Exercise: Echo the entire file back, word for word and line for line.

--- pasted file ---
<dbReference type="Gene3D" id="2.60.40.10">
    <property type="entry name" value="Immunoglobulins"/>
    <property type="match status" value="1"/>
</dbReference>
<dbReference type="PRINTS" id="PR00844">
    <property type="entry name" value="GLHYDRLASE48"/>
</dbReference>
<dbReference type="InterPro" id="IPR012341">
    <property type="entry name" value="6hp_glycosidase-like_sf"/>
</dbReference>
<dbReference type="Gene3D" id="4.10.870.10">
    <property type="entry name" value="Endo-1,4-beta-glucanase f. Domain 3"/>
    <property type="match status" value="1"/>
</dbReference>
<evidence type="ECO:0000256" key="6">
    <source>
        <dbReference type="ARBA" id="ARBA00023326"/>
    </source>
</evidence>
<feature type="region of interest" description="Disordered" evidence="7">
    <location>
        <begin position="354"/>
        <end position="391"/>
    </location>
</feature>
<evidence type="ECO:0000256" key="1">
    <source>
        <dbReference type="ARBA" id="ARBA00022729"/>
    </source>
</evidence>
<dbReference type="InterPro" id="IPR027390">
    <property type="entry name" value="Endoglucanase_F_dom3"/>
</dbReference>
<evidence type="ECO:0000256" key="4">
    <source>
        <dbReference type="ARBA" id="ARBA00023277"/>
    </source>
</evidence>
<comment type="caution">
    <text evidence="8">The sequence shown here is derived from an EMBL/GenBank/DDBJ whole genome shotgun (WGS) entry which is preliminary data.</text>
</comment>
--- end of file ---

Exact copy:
<dbReference type="Gene3D" id="2.60.40.10">
    <property type="entry name" value="Immunoglobulins"/>
    <property type="match status" value="1"/>
</dbReference>
<dbReference type="PRINTS" id="PR00844">
    <property type="entry name" value="GLHYDRLASE48"/>
</dbReference>
<dbReference type="InterPro" id="IPR012341">
    <property type="entry name" value="6hp_glycosidase-like_sf"/>
</dbReference>
<dbReference type="Gene3D" id="4.10.870.10">
    <property type="entry name" value="Endo-1,4-beta-glucanase f. Domain 3"/>
    <property type="match status" value="1"/>
</dbReference>
<evidence type="ECO:0000256" key="6">
    <source>
        <dbReference type="ARBA" id="ARBA00023326"/>
    </source>
</evidence>
<feature type="region of interest" description="Disordered" evidence="7">
    <location>
        <begin position="354"/>
        <end position="391"/>
    </location>
</feature>
<evidence type="ECO:0000256" key="1">
    <source>
        <dbReference type="ARBA" id="ARBA00022729"/>
    </source>
</evidence>
<dbReference type="InterPro" id="IPR027390">
    <property type="entry name" value="Endoglucanase_F_dom3"/>
</dbReference>
<evidence type="ECO:0000256" key="4">
    <source>
        <dbReference type="ARBA" id="ARBA00023277"/>
    </source>
</evidence>
<comment type="caution">
    <text evidence="8">The sequence shown here is derived from an EMBL/GenBank/DDBJ whole genome shotgun (WGS) entry which is preliminary data.</text>
</comment>